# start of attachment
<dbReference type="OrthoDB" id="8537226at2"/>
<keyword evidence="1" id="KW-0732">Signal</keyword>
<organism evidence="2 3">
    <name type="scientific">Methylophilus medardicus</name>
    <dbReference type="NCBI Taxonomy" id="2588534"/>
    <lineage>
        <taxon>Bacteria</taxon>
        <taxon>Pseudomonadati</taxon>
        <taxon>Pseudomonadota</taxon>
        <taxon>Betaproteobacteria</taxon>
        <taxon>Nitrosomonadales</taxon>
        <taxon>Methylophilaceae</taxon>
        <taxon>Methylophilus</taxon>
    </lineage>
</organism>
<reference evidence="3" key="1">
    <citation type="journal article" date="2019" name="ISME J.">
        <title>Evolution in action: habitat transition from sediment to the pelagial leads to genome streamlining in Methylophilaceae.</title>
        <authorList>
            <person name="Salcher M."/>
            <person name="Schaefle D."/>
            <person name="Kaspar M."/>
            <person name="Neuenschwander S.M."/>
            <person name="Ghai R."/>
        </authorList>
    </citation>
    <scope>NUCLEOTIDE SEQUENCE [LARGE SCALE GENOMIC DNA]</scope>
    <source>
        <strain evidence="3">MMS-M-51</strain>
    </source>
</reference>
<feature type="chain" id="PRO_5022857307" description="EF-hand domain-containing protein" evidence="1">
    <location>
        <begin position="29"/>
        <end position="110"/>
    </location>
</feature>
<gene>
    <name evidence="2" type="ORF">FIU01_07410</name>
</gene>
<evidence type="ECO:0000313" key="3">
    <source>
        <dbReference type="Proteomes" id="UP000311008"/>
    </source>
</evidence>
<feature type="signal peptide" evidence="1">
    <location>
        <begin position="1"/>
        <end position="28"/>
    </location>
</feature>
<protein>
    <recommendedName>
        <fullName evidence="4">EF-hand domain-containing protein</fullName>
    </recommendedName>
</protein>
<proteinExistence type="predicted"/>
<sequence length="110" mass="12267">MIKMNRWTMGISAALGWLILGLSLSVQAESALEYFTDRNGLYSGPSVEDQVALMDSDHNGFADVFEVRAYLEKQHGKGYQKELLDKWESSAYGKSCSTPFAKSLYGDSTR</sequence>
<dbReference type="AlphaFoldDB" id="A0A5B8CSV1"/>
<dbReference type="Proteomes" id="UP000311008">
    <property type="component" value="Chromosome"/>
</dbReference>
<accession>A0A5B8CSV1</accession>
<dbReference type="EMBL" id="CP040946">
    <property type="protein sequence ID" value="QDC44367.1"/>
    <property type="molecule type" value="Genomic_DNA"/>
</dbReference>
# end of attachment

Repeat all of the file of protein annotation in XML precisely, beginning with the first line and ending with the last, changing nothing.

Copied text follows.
<dbReference type="OrthoDB" id="8537226at2"/>
<keyword evidence="1" id="KW-0732">Signal</keyword>
<organism evidence="2 3">
    <name type="scientific">Methylophilus medardicus</name>
    <dbReference type="NCBI Taxonomy" id="2588534"/>
    <lineage>
        <taxon>Bacteria</taxon>
        <taxon>Pseudomonadati</taxon>
        <taxon>Pseudomonadota</taxon>
        <taxon>Betaproteobacteria</taxon>
        <taxon>Nitrosomonadales</taxon>
        <taxon>Methylophilaceae</taxon>
        <taxon>Methylophilus</taxon>
    </lineage>
</organism>
<reference evidence="3" key="1">
    <citation type="journal article" date="2019" name="ISME J.">
        <title>Evolution in action: habitat transition from sediment to the pelagial leads to genome streamlining in Methylophilaceae.</title>
        <authorList>
            <person name="Salcher M."/>
            <person name="Schaefle D."/>
            <person name="Kaspar M."/>
            <person name="Neuenschwander S.M."/>
            <person name="Ghai R."/>
        </authorList>
    </citation>
    <scope>NUCLEOTIDE SEQUENCE [LARGE SCALE GENOMIC DNA]</scope>
    <source>
        <strain evidence="3">MMS-M-51</strain>
    </source>
</reference>
<feature type="chain" id="PRO_5022857307" description="EF-hand domain-containing protein" evidence="1">
    <location>
        <begin position="29"/>
        <end position="110"/>
    </location>
</feature>
<gene>
    <name evidence="2" type="ORF">FIU01_07410</name>
</gene>
<evidence type="ECO:0000313" key="3">
    <source>
        <dbReference type="Proteomes" id="UP000311008"/>
    </source>
</evidence>
<feature type="signal peptide" evidence="1">
    <location>
        <begin position="1"/>
        <end position="28"/>
    </location>
</feature>
<protein>
    <recommendedName>
        <fullName evidence="4">EF-hand domain-containing protein</fullName>
    </recommendedName>
</protein>
<proteinExistence type="predicted"/>
<sequence length="110" mass="12267">MIKMNRWTMGISAALGWLILGLSLSVQAESALEYFTDRNGLYSGPSVEDQVALMDSDHNGFADVFEVRAYLEKQHGKGYQKELLDKWESSAYGKSCSTPFAKSLYGDSTR</sequence>
<dbReference type="AlphaFoldDB" id="A0A5B8CSV1"/>
<dbReference type="Proteomes" id="UP000311008">
    <property type="component" value="Chromosome"/>
</dbReference>
<accession>A0A5B8CSV1</accession>
<dbReference type="EMBL" id="CP040946">
    <property type="protein sequence ID" value="QDC44367.1"/>
    <property type="molecule type" value="Genomic_DNA"/>
</dbReference>